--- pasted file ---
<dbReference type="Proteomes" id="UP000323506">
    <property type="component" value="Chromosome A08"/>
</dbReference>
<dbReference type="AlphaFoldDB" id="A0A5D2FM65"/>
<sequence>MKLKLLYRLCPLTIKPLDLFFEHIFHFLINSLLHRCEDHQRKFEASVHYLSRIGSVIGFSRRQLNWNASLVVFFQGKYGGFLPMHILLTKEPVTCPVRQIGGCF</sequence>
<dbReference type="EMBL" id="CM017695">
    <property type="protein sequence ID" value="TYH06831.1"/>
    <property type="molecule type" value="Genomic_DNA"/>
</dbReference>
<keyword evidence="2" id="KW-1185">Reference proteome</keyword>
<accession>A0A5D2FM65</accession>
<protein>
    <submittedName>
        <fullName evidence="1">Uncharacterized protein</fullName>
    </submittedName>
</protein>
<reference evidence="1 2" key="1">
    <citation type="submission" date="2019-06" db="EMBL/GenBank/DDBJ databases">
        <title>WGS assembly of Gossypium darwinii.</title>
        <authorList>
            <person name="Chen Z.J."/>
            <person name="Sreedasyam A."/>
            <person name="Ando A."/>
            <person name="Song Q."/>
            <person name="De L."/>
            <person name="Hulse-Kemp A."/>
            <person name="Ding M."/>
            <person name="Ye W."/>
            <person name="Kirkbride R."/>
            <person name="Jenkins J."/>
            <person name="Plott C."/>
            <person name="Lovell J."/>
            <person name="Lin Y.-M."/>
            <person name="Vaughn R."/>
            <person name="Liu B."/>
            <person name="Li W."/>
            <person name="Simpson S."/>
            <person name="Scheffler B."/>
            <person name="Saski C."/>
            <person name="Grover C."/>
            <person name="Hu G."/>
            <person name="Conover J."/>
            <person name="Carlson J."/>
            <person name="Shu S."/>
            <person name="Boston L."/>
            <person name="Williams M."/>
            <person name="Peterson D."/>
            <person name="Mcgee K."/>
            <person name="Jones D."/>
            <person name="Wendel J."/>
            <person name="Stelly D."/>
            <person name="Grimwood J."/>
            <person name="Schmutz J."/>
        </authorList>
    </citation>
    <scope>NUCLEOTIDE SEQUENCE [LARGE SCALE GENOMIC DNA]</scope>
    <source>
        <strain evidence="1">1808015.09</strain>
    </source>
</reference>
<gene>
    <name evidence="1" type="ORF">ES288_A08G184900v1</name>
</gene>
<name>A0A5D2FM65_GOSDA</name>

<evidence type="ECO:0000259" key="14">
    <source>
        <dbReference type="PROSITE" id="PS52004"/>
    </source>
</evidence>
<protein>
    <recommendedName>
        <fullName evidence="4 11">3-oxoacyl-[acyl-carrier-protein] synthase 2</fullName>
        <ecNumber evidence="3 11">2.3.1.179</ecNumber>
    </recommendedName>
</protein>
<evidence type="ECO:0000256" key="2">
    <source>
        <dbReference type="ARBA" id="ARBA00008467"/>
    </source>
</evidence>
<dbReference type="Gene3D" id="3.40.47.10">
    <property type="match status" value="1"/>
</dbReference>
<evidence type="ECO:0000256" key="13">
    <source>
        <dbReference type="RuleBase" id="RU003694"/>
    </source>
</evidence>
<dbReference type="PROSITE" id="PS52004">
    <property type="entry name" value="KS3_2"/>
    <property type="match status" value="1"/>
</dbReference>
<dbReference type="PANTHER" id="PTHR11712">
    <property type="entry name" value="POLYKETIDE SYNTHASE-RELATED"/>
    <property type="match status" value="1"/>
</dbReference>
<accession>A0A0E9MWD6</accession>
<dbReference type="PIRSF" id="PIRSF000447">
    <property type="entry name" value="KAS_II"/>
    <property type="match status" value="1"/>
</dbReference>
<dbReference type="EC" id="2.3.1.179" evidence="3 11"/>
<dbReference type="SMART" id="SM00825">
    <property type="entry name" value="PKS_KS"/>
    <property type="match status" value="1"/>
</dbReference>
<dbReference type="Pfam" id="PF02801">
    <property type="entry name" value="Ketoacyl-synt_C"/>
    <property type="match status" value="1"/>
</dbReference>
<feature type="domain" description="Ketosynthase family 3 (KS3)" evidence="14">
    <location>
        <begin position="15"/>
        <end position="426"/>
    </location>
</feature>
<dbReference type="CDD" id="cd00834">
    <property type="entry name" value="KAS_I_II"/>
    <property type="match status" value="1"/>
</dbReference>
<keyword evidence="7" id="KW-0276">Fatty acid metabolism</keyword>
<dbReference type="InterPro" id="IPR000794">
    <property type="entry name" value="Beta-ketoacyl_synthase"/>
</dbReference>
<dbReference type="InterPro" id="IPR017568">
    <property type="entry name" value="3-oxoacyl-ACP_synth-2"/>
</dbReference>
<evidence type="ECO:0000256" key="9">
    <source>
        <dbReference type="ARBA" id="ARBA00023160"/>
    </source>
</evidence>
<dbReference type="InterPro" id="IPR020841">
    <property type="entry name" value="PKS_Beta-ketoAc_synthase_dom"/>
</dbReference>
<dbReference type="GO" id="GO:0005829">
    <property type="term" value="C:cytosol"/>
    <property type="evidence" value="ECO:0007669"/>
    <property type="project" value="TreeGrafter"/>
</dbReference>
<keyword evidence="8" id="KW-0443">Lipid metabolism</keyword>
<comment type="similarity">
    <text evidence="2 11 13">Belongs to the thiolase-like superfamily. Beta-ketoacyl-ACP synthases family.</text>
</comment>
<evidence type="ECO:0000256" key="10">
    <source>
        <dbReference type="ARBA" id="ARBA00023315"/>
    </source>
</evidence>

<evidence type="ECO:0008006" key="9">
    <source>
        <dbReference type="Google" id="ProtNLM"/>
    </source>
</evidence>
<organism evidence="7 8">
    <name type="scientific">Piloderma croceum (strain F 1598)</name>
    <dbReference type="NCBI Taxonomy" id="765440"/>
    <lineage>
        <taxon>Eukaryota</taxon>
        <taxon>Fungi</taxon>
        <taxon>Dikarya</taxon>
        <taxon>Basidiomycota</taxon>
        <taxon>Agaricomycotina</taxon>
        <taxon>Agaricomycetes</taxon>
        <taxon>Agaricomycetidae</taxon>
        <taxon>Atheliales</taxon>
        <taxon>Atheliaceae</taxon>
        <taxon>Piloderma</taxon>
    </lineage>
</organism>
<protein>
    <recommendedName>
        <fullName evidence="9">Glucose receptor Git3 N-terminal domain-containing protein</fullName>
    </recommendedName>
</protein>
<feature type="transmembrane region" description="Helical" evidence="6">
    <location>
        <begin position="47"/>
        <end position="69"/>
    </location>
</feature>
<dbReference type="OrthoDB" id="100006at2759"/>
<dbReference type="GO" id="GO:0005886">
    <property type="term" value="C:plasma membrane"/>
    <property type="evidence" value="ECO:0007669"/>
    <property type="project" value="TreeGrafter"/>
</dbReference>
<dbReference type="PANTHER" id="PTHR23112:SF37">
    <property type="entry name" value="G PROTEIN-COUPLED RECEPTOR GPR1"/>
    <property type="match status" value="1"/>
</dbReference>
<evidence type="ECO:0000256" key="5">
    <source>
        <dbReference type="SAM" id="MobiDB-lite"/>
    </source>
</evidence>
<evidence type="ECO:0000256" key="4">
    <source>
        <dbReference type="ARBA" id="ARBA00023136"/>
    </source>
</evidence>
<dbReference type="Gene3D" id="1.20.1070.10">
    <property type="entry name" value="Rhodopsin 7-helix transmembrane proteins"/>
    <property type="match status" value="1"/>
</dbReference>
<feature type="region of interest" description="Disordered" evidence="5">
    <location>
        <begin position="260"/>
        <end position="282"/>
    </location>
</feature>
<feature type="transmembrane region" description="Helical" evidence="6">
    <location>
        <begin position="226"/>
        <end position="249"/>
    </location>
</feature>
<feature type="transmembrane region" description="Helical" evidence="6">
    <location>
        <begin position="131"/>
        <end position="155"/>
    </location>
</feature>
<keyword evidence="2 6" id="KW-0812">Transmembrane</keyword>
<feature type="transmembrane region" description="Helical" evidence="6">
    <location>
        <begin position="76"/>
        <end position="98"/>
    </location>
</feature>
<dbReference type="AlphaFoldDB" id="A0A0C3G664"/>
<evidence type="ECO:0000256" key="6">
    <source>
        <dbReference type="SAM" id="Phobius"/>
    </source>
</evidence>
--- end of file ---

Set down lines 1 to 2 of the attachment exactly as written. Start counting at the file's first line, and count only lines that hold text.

<dbReference type="Proteomes" id="UP000323506">
    <property type="component" value="Chromosome A08"/>